«Private Life»: a murky term

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The author throws light upon the terms «privacy» and «private life» in the context of the debate which popped up since the photos of the PM and a Labour Party agent came out. 

Raj Meetarbhan has rightly justified, during the debate with Nita Deerpalsing, l’express publishing photos of the Prime Minister dancing with a Labour Party agent at a private party, on the grounds that people need to know who this public figure’s close friends are, especially when they are rising business stars. In fact, his friends do include beneficiaries of Labour’s «democratization of the economy», which is synonymous with «crony capitalism». His relationships are obviously of public interest because the closer they are, the more the favours are being accorded by the politician himself.

However, there is another fundamental issue at stake, one that the Francophone tradition has masked with feudal pudeur until women became more emancipated. When the French Press was found guilty of covering up decades of predatory sexual behaviour towards women by Dominique Strauss-Kahn (DSK), it finally became clear, even in French media academies, that there are two different concepts with two completely different meanings that have been treated as having the same meaning: «the right to privacy» and something rather sinister called «a private life».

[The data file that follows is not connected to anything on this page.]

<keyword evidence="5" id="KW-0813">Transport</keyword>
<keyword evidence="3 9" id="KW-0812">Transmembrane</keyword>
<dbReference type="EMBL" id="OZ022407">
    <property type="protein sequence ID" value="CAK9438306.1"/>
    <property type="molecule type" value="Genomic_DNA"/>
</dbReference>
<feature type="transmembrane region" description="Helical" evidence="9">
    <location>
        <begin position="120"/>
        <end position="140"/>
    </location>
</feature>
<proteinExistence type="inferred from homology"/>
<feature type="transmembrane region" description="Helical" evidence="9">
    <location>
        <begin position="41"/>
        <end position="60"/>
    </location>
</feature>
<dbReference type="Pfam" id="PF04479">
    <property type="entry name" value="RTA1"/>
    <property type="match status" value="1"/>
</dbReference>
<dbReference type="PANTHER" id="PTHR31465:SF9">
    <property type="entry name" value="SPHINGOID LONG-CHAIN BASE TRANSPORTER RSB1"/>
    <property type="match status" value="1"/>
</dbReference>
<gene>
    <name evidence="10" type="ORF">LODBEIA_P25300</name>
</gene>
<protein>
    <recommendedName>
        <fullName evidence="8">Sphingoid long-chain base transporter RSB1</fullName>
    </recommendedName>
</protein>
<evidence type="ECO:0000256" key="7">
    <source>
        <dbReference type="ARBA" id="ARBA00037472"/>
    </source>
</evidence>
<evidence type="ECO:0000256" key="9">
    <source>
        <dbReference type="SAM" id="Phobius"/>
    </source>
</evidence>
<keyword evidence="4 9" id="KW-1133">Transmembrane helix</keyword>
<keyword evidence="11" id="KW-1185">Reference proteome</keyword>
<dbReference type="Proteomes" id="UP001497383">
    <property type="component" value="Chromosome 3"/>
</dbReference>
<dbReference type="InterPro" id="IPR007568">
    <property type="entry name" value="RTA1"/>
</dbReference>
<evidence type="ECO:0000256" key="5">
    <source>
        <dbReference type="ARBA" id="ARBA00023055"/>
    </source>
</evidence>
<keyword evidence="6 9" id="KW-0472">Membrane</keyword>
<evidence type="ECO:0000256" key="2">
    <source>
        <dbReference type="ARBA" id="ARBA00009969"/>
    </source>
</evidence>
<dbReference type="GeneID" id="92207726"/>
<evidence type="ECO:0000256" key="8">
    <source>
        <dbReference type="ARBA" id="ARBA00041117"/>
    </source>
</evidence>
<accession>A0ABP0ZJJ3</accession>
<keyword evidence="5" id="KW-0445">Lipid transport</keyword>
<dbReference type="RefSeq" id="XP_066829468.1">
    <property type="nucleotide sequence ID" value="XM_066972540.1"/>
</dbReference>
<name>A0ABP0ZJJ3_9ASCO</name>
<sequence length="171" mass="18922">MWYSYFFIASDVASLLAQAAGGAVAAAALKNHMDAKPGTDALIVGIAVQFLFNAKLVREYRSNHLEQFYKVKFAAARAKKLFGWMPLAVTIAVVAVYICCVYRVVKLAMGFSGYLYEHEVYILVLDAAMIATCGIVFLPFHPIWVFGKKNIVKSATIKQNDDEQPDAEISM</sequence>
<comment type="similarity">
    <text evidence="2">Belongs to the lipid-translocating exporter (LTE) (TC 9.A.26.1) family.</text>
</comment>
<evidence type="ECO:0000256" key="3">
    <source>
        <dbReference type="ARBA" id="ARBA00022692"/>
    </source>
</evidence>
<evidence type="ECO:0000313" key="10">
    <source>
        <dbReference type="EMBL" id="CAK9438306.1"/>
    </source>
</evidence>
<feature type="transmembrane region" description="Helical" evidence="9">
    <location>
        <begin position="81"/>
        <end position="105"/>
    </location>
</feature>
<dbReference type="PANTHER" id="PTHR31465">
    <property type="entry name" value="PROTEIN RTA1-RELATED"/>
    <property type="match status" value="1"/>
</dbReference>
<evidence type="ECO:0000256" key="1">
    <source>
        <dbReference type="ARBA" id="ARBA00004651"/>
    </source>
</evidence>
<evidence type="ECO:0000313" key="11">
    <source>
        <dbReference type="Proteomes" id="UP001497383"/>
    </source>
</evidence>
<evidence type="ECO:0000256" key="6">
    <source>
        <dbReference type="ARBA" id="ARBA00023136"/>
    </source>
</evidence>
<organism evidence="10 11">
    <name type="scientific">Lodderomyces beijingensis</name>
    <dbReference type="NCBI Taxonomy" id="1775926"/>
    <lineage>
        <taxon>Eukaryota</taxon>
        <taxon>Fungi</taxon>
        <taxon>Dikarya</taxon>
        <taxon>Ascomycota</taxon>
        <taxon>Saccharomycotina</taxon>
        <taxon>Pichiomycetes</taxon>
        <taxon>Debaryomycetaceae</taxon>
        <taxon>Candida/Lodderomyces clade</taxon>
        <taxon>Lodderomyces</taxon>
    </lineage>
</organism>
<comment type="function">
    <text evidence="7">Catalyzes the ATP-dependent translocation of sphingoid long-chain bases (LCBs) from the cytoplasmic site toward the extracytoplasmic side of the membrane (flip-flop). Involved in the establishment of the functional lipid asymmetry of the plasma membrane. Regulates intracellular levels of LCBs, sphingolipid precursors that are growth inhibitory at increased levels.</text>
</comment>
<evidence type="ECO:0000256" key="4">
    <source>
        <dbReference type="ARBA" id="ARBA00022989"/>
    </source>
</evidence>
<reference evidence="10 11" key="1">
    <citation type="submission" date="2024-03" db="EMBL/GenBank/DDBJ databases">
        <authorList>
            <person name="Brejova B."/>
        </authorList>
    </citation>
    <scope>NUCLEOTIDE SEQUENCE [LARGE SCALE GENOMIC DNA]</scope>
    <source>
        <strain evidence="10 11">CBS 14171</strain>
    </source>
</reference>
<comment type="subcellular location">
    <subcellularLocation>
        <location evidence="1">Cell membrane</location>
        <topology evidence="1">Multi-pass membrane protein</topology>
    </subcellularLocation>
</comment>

Let’s look at the difference, which reveals a third reason to support l’express right to publish information about the hidden lives of powerful public figures. The right to privacy is something primarily concerned with protecting the individual from the State. The State cannot just come and search you or your house. In general, a warrant from the Court is necessary.

The State cannot just take peoples’ fingerprints, as Rama Valayden pointed out last Wednesday on the radio. In general, a Court Order is required, or was, until the introduction of the new controversial biometric ID Cards. The State cannot open your mail, listen to your telephone conversations or read your e-mails, without a Court Order.

This «privacy», in a wider sense, has come to mean all the things we do in our homes, in our private time, that are genuinely of no interest either to the State, or to anyone else in society. Clearly, it is normal for society as a whole to respect this privacy, and to respect it for everyone, be they powerful or not, be they public figures or not. In Kreol, people have coined a word for this: «prayvesi», taken from the English. Mauritians, in their wisdom, were not satisfied with the catch-all term «lavi prive». There is nothing in «privacy» that makes us ashamed. However, «lavi prive» nearly always implies someone is deeply ashamed, himself, of this part of his life.